By Jesus P. Estanislao
A few select teams from within the enterprise may focus on internal process “skunk works,” by which out-of-the-box solutions can be thrown at “business-as-usual” problems and challenges. Most other teams may be called upon to focus only on one priority in the enterprise’s transformation road map; they would then be encouraged to volunteer to share their own experiences through undertaking outreach initiatives to their respective families, and even in the immediate vicinity where their families live.
A few other select teams—outside of those focused on core process “skunk works”—may also be oriented towards the enterprise’s broad interest in leaving a positive socio-economic impact on the wider area, region, or even on the entire nation (depending on the scale of the enterprise’s operations). In undertaking this outreach initiative for broader socio-economic impact, the enterprise may well consider the following governance orientation:
- The socio-economic impact on any given area does vary widely from one area to another. Given the many common challenges of many areas of our country, however, the common strategic outcomes from governance outreach initiatives would revolve around the following oft-repeated priority areas: “Food, education, health, housing, environmental protection and improvement of environmental quality, respect for and further enrichment of local culture.” Very broad guidelines from the very top of the national leadership have already been given in this regard; it is up to each local area to specify concrete governance activities by which these guidelines can be followed.
- The enterprise and its few select volunteer teams that would take on governance outreach initiatives for wider area development should be very clear about their role: They play second fiddle; they facilitate; they share their experience; and they help ensure that genuine outcomes (not just mere activities) are delivered. This means having to work with other teams and outside groups that can take on the primary role; more often than not, these other teams and groups come from civil society organizations and local government units from within the area.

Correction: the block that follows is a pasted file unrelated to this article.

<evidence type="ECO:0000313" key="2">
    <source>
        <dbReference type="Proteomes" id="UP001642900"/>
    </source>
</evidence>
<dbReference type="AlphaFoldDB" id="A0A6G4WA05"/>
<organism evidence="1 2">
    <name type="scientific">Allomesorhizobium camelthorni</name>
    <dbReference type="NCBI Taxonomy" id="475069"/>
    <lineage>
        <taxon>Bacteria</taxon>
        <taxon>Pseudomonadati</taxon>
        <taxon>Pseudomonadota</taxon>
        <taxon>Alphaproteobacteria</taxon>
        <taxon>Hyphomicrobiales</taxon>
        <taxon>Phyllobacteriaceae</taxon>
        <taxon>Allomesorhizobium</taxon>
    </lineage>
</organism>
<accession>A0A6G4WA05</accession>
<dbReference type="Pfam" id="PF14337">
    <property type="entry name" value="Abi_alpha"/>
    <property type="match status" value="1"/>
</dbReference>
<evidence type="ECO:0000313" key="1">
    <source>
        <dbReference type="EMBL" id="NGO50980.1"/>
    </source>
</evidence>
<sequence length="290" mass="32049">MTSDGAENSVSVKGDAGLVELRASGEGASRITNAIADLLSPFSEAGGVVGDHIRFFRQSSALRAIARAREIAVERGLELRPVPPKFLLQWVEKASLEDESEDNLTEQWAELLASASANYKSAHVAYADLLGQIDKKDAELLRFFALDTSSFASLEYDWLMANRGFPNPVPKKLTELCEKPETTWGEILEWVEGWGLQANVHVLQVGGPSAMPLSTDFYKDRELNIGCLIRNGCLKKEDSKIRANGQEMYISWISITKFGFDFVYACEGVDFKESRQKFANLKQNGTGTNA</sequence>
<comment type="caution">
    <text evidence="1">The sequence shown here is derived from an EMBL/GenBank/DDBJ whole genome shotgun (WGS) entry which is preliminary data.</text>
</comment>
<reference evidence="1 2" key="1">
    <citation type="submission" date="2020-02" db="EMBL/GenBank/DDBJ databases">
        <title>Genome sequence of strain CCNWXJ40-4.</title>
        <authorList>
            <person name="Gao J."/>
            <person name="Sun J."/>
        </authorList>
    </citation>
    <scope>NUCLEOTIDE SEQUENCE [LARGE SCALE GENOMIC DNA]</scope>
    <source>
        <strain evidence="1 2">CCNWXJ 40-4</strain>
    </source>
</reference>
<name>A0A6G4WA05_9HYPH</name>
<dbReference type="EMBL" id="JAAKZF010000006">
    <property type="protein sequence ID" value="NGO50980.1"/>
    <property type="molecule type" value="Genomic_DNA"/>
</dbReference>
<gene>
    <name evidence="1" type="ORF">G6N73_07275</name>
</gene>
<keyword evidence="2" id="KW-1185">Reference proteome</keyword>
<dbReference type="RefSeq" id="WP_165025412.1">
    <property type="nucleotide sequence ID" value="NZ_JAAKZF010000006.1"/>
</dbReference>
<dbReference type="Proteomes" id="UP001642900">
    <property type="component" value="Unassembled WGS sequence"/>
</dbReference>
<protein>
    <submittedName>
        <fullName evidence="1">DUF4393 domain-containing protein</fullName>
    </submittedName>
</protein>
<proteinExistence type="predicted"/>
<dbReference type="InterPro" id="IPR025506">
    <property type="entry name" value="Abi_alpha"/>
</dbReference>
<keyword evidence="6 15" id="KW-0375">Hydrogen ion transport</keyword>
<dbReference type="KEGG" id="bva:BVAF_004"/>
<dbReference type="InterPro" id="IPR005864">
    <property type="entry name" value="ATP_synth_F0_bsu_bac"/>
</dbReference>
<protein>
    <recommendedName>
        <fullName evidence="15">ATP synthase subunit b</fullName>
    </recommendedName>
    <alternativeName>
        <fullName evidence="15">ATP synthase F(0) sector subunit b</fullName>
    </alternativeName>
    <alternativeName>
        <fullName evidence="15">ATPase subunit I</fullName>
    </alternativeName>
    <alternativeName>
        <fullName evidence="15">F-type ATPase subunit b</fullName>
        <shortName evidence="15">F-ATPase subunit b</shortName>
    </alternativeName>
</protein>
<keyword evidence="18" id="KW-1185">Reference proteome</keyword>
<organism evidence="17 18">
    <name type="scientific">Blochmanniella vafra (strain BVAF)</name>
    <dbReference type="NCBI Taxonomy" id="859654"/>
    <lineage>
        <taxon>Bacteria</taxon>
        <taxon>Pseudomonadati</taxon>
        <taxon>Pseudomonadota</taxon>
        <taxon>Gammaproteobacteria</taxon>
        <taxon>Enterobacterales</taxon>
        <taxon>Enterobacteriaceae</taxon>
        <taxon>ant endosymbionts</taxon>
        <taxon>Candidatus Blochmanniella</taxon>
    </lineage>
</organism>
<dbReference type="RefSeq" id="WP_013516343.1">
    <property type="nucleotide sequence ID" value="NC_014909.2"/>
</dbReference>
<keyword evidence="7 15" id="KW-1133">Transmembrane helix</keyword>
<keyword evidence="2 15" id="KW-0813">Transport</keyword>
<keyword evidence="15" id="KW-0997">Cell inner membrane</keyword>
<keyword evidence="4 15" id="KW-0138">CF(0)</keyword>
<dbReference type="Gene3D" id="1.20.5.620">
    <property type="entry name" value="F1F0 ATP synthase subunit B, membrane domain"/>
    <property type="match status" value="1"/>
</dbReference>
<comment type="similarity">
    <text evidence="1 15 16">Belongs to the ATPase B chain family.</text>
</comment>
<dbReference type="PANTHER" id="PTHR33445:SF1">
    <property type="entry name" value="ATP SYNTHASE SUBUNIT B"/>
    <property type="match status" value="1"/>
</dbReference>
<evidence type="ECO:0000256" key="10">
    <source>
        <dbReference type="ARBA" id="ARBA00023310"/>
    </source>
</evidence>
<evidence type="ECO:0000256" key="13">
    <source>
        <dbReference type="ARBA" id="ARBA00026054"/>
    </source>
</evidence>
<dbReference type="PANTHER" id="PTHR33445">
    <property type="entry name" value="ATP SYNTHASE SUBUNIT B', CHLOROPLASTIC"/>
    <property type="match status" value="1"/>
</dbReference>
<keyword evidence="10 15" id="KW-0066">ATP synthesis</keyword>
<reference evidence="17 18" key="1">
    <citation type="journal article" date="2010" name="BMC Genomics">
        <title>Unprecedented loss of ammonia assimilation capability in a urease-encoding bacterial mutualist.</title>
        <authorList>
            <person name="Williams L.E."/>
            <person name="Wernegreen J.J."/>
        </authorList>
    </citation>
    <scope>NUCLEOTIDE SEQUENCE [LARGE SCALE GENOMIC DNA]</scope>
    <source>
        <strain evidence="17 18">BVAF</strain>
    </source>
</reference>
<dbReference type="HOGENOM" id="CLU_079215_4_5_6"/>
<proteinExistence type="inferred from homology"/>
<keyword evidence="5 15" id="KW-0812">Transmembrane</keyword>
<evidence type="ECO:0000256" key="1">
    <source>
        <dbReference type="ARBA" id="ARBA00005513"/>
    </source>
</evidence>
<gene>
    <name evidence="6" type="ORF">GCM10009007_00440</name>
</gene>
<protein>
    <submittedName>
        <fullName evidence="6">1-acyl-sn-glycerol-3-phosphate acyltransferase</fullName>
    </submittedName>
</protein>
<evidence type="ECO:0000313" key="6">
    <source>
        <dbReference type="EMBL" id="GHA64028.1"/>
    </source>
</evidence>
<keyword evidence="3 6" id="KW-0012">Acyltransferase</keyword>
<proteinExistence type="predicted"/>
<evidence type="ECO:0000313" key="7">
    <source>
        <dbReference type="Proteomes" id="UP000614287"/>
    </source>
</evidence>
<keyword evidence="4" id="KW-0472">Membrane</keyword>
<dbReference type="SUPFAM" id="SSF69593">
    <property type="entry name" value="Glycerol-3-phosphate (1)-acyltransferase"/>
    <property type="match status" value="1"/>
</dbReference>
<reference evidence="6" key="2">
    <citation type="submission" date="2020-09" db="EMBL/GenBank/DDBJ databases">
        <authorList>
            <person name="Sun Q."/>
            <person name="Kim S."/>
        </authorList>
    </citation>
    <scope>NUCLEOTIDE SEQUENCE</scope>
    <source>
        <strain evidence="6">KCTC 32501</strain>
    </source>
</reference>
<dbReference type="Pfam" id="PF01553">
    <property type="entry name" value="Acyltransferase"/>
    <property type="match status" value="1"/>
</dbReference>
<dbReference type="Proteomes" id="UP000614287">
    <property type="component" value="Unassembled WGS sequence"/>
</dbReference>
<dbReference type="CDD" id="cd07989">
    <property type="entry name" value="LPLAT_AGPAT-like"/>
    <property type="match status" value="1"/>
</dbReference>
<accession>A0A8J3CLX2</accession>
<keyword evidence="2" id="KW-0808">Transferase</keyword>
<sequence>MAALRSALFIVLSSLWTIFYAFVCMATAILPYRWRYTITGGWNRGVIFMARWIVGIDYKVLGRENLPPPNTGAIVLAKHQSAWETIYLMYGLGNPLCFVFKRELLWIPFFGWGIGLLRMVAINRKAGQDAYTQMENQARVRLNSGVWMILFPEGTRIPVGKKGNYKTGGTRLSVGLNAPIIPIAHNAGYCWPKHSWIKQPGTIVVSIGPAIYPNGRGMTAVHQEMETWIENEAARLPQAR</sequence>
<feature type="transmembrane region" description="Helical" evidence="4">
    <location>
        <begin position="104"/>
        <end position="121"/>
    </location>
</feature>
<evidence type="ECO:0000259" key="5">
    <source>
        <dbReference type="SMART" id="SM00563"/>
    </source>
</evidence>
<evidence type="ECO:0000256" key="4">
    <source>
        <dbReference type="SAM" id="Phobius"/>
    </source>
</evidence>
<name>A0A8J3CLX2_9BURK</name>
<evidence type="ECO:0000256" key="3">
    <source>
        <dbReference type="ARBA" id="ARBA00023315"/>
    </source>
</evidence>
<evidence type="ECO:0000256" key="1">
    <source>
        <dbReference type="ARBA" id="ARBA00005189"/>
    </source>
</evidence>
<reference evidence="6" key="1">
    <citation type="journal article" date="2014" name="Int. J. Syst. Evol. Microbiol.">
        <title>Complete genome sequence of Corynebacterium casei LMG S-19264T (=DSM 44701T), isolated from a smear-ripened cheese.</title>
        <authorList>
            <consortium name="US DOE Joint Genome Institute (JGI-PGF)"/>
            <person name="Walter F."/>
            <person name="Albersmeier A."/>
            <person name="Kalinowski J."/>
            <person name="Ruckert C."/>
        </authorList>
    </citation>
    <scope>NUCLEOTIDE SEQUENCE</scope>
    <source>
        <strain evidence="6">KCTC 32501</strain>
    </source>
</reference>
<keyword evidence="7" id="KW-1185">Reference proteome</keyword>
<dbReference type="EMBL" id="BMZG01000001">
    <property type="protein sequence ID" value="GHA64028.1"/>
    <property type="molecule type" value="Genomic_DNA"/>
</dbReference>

- Where the enterprise’s select volunteer teams can make a substantive and probably significant difference is in the sharing of the governance lessons they have learned from acting as the ultimate delivery units of performance within the enterprise. Chief among these lessons are those drawn from the observance of team work and solidarity within teams and between different working teams. The challenge in sharing these lessons stems from the lack of a common governance culture among these outside groups for area development. This challenge needs to be faced head on, and there are many different creative ways by which to do so. These many ways may need to revolve around a common strategic objective for the area’s development, i.e. the inculcation and nurturing of the spirit of enterprise in putting up and sustaining social enterprises appropriate to the area.
Many different small, working teams moving with autonomy and deep sense of responsibility for the enterprise’s strategic priorities; each of these teams undertaking an outreach initiative to the families of their individual members and to neighbourhood associations, which those families may enliven and develop; a few select teams focused on core process “skunk works,” and a few others of these may be working with outside groups for wider area development: all these would provide the enterprise with many useful lessons (both successes and failures). For any enterprise committed to sustaining a governance and transformation program, it is absolutely necessary to step back, review, and assess what useful lessons can be learned from this manifold and very different experiences in team work and solidarity. It would then keep renewing, updating, and enriching the enterprise’s own governance code for team work and solidarity.
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